Each creature possesses its own particular goodness and perfection. For each one of the works of the "six days" it is said: "And God saw that it was good." By the very nature of creation, material being is endowed with its own stability, truth and excellence, its own order and laws. Each of the various creatures, willed in its own being, reflects in its own way a ray of God's infinite wisdom and goodness. (Catechism of the Catholic Church, 339) The order and harmony of the created world results from the diversity of beings and from the relationships which exist among them. Man discovers them progressively as the laws of nature. They call forth the admiration of scholars. The beauty of creation reflects the infinite beauty of the Creator and ought to inspire the respect and submission of man's intellect and will. (Catechism of the Catholic Church, 341)
Genesis 1, according to the Catechism, is far from a divine condemnation of modern empirical sciences. It is, in fact, a mandate and a source of motivation to explore and admire the “order and laws” of nature which reflect “a ray of God’s infinite wisdom and greatness”.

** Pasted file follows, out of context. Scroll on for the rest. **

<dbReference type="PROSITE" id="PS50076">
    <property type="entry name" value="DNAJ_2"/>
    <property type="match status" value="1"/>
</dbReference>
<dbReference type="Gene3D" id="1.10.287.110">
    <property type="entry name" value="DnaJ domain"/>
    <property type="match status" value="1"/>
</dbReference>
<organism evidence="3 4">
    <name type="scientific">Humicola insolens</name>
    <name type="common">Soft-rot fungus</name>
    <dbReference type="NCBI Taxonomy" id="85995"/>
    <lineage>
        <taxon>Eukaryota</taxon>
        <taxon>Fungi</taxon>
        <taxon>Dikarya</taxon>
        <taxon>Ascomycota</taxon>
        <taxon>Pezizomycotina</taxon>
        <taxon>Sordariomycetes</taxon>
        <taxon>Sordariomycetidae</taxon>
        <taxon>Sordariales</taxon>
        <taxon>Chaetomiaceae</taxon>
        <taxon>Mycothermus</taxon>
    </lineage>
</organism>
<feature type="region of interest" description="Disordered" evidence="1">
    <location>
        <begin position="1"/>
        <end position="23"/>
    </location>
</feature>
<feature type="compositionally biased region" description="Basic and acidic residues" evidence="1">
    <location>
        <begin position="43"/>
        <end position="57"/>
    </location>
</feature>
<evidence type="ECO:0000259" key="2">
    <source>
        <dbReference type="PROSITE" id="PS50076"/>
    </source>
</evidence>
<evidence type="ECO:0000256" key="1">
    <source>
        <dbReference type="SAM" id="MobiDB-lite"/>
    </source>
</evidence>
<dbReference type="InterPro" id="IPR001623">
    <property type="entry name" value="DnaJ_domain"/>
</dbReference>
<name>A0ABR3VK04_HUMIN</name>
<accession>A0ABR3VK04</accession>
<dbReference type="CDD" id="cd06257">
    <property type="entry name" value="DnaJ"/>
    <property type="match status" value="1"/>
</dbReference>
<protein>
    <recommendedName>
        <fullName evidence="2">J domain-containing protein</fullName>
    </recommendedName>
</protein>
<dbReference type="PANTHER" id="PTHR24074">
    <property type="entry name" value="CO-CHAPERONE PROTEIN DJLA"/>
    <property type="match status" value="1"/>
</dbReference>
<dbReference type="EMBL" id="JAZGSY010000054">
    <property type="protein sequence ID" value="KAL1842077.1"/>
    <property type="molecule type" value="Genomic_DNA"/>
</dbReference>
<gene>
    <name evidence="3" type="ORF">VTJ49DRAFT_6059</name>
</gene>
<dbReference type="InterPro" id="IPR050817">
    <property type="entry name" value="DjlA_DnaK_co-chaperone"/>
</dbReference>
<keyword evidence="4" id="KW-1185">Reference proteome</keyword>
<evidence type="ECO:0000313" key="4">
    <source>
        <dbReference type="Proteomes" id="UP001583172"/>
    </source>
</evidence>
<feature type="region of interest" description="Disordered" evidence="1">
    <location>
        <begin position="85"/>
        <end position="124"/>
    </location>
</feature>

Hence, the revelation of the goodness of the world engenders a fundamental belief in its orderliness which is the first underlying premise to any scientific enterprise. Later in the Bible, King Solomon would similarly reflect on how God “arranged all things by measure and number and weight” (Wisdom 11:20). We now take this Biblical belief for granted, but it was far from being the dominant ideology in the ancient cultures that surrounded the Old Testament characters. Table 1, for example, shows the cosmogonies (accounts of the origin of the universe) of ancient Egypt, Babylon and Greece.
Compared to the orderly account in Genesis 1 where creation proceeds in neat frictionless cycles at the command of God, the rival ancient cosmogonies are messy to say the least. The created world is almost a byproduct of the sexual activities (including incest) of gods. Moreover, there is no clear separation between the gods and their offspring who command the physical elements (e.g., Oceanus for all rivers according to the Greek cosmogony); they are in fact of the same substance. If the physical universe is of the same substance as the gods who curse and depose of each other, there is no reason to suppose that it is fundamentally good.
The Unmatched Power of God as Shown in His Ability to Create Something Out of Nothing
The second thing we can learn from the Genesis account is that God creates the world out of nothing (creatio ex nihilo). 2 There is no mention of any pre-existing material when God initiates creation. This presents another major divergence between the Biblical religion and the cultures that surrounded it, including the Greek philosophers who valued rational enquiry. Professor David Lindberg, a historian of science, gives the following accounts of the thoughts of Greek philosophers Plato and Aristotle (who lived around a millennium after Moses) on the possibility of the world being created out of nothing: